FOR IMMEDIATE RELEASE
Contact Person: Jennifer Harris 770-451-5299 email@example.com
ATLANTA, Georgia, November 4, 2013
– What do the members of Yeshiva Atlanta’s basketball team have in common with the “Jewish Jordan” (other than kippot and tzitzit)? The 2013 Cooper Invitational Basketball Tournament.
The Cooper Yeshiva High School National Invitational Basketball Tournament, hosted by the Margolin Hebrew Academy in Memphis, Tennessee, has become the second largest yeshiva high school athletic event in North America. This year’s Invitational, which ran from Thursday afternoon, October 31, through Sunday morning, November 3, included a top tier sixteen team national basketball event and a meaningful Shabbaton immersed in “southern hospitality.” On the court, the YA hoopsters were 1 – 3, a result not entirely unexpected by Coach Rick Marcellino. “We are one of the smallest schools in the tournament and play against teams that draw from 500 to 800 students. I always view the tournament as our exhibition season, especially this year, given that we had less than two weeks of practice before coming to Memphis.”
Off the court, however, was a different story, as the boys were dazzled at the Friday night oneg where Tamir Goodman was the featured speaker.Goodman burst upon the national basketball scene in 1999 when, as a junior at an all-boys Jewish high school, he was featured in Sports Illustrated and was dubbed the “Jewish Jordan,” a title he said he has been trying to downplay ever since. Goodman captivated the public’s attention with an intriguing combination of devout faith and basketball prowess on the court. He was a top-ranked high school recruit (averaging 35.4 points per game for the Talmudical Academy of Baltimore) and went on to make history as the first Jewish basketball player to play D-I college and professional basketball while faithfully wearing a yarmulke on the court and without playing on the Jewish Shabbat. In his talk with the tournament participants on Friday night, Goodman discussed the life lessons he learned from basketball, starting with lessons in humility taught him by at the age of nine by his father. He talked about his accomplishments on the court and the challenges he faced maintaining the Torah ideals he was committed to by never playing on Shabbat. When asked by one of the boys why he did not choose to attend Yeshiva University, where playing on Shabbat would never be an issue, Goodman expressed his desire to play D-I ball and to keep Shabbat. In his mind, Goodman explained, the latter was a bigger Kiddush Hashem (sanctification of God’s name).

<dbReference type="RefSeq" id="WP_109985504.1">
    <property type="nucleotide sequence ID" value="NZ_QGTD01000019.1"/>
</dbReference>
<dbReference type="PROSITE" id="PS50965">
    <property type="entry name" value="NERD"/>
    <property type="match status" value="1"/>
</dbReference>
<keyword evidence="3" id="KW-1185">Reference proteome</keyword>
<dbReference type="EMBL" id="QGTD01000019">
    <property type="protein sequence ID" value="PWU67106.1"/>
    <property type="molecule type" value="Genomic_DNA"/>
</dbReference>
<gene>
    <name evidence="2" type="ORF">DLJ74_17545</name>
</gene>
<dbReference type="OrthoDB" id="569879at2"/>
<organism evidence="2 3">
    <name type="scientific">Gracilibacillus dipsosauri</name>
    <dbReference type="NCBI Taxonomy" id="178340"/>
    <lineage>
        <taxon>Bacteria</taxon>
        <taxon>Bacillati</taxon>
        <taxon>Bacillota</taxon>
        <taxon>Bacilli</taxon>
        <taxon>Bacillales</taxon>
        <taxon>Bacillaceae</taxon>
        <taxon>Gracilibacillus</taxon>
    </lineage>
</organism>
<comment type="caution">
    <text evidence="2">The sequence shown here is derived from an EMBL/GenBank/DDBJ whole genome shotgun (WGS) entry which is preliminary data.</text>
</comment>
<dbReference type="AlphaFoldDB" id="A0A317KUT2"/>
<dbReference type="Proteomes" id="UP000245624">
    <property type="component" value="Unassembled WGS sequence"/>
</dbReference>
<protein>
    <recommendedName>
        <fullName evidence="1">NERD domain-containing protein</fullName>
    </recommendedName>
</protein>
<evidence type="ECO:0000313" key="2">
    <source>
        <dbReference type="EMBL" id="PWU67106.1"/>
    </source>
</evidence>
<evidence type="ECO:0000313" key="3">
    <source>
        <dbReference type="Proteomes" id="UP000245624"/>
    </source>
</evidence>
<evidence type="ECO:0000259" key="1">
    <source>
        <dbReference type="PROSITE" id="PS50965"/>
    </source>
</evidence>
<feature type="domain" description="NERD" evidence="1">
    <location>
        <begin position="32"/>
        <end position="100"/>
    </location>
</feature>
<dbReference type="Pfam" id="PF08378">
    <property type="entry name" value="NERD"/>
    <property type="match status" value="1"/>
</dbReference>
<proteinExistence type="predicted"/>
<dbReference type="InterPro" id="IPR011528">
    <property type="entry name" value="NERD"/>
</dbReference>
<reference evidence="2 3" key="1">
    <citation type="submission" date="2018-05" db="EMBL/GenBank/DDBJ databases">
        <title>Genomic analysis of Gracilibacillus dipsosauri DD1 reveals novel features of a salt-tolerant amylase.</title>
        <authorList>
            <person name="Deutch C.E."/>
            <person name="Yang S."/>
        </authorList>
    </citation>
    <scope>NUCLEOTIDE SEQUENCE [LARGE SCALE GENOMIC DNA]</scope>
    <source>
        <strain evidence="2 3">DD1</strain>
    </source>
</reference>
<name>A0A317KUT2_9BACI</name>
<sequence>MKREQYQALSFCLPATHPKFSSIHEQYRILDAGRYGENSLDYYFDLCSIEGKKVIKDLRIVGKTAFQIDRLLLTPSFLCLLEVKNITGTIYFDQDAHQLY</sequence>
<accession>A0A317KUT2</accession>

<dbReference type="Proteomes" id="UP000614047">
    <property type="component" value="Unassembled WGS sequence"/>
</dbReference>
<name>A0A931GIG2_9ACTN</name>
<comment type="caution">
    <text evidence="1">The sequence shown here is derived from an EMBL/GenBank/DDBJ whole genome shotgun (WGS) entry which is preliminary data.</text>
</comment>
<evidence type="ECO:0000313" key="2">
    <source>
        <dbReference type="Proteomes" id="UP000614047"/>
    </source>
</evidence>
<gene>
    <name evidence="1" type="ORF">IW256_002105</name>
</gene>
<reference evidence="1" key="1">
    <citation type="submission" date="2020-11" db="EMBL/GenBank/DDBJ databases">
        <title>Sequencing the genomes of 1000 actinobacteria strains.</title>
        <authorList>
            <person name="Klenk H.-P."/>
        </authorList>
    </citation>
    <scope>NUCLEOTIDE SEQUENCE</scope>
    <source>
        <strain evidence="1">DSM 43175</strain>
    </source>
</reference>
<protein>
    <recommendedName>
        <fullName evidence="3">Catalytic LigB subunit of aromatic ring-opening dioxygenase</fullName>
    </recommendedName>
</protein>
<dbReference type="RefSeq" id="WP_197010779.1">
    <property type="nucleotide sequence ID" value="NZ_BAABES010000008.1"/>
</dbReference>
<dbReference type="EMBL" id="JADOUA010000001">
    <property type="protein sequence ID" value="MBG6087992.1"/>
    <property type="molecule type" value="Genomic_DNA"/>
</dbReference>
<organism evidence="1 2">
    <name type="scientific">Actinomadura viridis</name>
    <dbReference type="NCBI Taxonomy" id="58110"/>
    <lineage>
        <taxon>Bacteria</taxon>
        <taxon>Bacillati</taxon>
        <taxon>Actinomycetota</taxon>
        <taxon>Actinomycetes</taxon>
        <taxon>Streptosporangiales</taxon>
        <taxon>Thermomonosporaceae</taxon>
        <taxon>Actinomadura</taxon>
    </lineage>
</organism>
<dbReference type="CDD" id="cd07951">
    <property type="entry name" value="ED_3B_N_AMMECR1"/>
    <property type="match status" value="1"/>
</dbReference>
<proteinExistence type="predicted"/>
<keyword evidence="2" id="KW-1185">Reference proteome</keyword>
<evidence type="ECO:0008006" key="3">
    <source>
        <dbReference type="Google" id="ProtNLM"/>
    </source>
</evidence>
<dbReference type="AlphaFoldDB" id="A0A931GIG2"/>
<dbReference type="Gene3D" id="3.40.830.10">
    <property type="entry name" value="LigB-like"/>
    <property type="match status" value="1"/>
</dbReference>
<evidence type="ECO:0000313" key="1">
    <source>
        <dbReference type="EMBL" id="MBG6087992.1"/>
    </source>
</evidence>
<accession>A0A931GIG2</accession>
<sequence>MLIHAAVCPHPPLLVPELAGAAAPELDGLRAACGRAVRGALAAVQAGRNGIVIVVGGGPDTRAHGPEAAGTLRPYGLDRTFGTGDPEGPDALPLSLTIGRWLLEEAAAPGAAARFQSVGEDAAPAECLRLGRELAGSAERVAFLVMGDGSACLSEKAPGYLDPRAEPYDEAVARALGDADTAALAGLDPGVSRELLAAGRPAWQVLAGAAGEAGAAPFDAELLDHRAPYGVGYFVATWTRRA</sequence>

The YA boys listened intently to Goodman’s talk, and their interest intensified when he discussed his current business venture, Sports String Tzitzit, which produces undergarments which combine a sweat absorbing compression undershirt with kosher tzitzit. So did the interest of the group’s chaperone, Rabbi Reuven Travis, and that of some of the YA parents in attendance. Together these adults sponsored tzitzit for several of the YA players. The boys were very excited, and one of them, 11th grader Eliott Dosetareh, summed it up best when he said he would wear these tzitzit to school “every day they are clean!” Goodman, who brought with him an ample supply of Sports String Tzitzit to the tournament, was thrilled that so many boys from one school opted to wear his sports tzitzit during the tournament, and he gladly posed for a group photo with them.
http://www.yeshivaatlanta.org/) is a Modern Orthodox high school that daily works to build in our students a commitment to their Jewish faith and to the Jewish people. Our mission is to offer a well-rounded Torah-based college preparatory education to young Jewish men and women. We embrace the ideals of Ahavat Yisrael, the love of all Jews, and the significance of Medinat Yisrael, the State of